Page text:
As a caregiver and child of aging parents, one of the most difficult things you must do is confront the fact that at some point you will need to have “the talk” with your loved one about their future. This is a challenging time for you and your parents as you both begin to acknowledge and discuss their diminishing abilities. Your parents are probably aware of their physical and cognitive changes and they may be anxious and reluctant to speak with you. Here are five steps to help you make sense of the changes and work with your parents to plan for the future:
Does your kitchen look like a display ad for gadgets and counter-top appliances? Does all of the excess furniture lying around your living space look like it should be in a yard sale? If you answered “yes” or even a reluctant “no”, then it’s time to freshen up your home. Spring is the season of renewal, so get caught up in the fever and throw out the junk and re-organize your space! For seniors citizens and their caregivers, these five spring cleaning tips are for safety first.
Families are often in the middle of a health crisis with their aging loved one when they have to sort out the difference between the care offered at skilled nursing homes and assisted living communities. Skilled nursing facilities are commonly referred to as nursing homes and are licensed healthcare facilities that are inspected and regulated by the state’s Department of Public Health and have nurses on staff 24-hours each day. Long and short-term care is available for those who need rehabilitation services or suffer from serious or persistent health issues that are too complicated to be tended to at assisted living.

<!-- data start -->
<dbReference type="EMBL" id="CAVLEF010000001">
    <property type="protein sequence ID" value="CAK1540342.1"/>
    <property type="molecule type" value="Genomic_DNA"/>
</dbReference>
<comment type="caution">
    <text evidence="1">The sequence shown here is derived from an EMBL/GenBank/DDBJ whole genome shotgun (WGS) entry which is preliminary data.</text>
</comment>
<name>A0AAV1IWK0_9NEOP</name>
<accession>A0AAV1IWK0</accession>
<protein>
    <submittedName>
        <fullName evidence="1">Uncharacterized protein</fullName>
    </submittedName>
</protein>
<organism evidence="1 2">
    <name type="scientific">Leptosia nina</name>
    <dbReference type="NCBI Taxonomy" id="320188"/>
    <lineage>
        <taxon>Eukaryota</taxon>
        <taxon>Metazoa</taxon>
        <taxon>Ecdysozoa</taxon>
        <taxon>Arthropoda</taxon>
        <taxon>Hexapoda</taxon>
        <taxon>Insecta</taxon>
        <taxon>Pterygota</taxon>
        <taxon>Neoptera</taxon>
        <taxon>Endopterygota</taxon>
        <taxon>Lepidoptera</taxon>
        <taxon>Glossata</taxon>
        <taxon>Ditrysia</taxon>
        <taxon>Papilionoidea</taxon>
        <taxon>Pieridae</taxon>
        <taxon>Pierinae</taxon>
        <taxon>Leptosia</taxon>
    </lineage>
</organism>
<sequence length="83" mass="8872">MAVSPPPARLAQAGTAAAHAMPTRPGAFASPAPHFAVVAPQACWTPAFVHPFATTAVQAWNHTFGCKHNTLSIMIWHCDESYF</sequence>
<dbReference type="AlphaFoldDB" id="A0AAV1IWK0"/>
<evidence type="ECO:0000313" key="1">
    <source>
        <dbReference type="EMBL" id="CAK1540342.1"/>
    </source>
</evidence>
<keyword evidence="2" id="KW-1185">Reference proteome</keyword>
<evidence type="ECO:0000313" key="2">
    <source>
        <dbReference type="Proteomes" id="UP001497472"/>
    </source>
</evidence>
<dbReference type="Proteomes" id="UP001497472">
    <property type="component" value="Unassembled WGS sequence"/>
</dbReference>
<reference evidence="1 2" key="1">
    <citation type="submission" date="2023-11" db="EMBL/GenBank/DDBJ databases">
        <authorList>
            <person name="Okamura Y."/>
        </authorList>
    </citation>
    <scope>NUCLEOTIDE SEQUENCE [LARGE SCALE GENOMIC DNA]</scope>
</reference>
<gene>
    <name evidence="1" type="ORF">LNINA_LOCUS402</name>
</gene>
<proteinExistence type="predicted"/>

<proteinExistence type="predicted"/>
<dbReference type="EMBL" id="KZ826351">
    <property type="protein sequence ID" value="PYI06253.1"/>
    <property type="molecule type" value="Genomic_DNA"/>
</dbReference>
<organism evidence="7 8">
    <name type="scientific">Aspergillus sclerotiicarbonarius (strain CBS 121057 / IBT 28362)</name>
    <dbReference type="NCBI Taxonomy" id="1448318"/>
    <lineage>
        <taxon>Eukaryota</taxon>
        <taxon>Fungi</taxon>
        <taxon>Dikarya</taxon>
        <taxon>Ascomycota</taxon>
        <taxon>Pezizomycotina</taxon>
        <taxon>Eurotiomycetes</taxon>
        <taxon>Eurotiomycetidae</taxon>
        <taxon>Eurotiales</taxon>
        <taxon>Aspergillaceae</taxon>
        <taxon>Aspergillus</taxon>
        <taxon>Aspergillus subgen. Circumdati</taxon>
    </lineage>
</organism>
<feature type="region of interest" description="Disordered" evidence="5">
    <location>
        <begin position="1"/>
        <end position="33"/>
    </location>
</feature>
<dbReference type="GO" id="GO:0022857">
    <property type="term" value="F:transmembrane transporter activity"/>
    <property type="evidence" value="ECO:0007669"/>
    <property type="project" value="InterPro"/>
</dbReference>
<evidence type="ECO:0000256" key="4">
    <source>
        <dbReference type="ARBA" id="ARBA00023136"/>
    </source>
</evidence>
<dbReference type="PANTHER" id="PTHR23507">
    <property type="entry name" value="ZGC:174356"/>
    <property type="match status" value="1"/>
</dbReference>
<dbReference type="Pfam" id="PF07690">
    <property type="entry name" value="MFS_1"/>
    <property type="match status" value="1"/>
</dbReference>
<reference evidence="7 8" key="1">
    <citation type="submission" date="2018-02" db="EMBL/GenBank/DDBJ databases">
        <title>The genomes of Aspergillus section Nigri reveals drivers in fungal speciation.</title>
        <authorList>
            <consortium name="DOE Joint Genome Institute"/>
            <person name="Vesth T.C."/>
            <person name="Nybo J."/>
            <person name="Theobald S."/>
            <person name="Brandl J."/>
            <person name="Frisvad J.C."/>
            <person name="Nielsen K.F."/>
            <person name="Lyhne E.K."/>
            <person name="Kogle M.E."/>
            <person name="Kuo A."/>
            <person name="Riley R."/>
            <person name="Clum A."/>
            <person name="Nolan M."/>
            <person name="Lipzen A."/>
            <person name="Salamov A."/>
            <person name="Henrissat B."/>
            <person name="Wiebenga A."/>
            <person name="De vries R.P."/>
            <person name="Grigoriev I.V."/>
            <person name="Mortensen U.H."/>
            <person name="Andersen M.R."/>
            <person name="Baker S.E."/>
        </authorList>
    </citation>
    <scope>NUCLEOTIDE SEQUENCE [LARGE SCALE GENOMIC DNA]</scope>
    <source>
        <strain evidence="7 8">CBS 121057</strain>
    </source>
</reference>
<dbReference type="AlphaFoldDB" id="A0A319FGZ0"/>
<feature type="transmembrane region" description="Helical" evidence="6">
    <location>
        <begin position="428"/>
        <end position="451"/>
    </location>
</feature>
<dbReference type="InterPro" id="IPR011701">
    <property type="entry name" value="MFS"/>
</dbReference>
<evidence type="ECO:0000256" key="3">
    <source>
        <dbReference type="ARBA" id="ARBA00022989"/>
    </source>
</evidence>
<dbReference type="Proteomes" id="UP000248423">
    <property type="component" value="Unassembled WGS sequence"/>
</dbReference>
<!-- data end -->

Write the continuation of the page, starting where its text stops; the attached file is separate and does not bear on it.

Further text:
The Administration of Aging publicizes and celebrates “Older Americans Month” in May every year as a way to help organizations demonstrate our commitment to honoring the value that elders contribute to our communities. This year the theme is “Unleash the Power of Age!” This month celebrates the contributions that thousands of older Americans across our nation have made. Currently 52% of older Americans volunteer their time through unpaid community service. They bring not only their experiences, talents, interests and skills to the organizations they serve, but also their creativity and vitality which help to enrich the lives of those whom they work with as well as their own.
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Knowing when is the right time to move your loved one into assisted living is not easy. You may have seen warning signs that put you on edge, such as out-of-character behaviors and various odd incidents at home which planted the seed of alternative care in your head. The fact that you are having this mental conflict in the first place is a sign in itself to start the conversation with your loved ones.
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Assisted Living, Personal Care Homes or Board and Care Homes are different ways of saying: “don’t worry seniors, we’ll support your independence and offer assistance with your daily needs.” In an assisted living environment, routine activities that once took over an hour to accomplish, such as bathing, dressing or grooming, now take a fraction of the time because of the care and personalized attention residents receive. This means more time to pursue other interests like participating in a book club, becoming involved in community outreach, wellness and volunteer programs, just to name a few!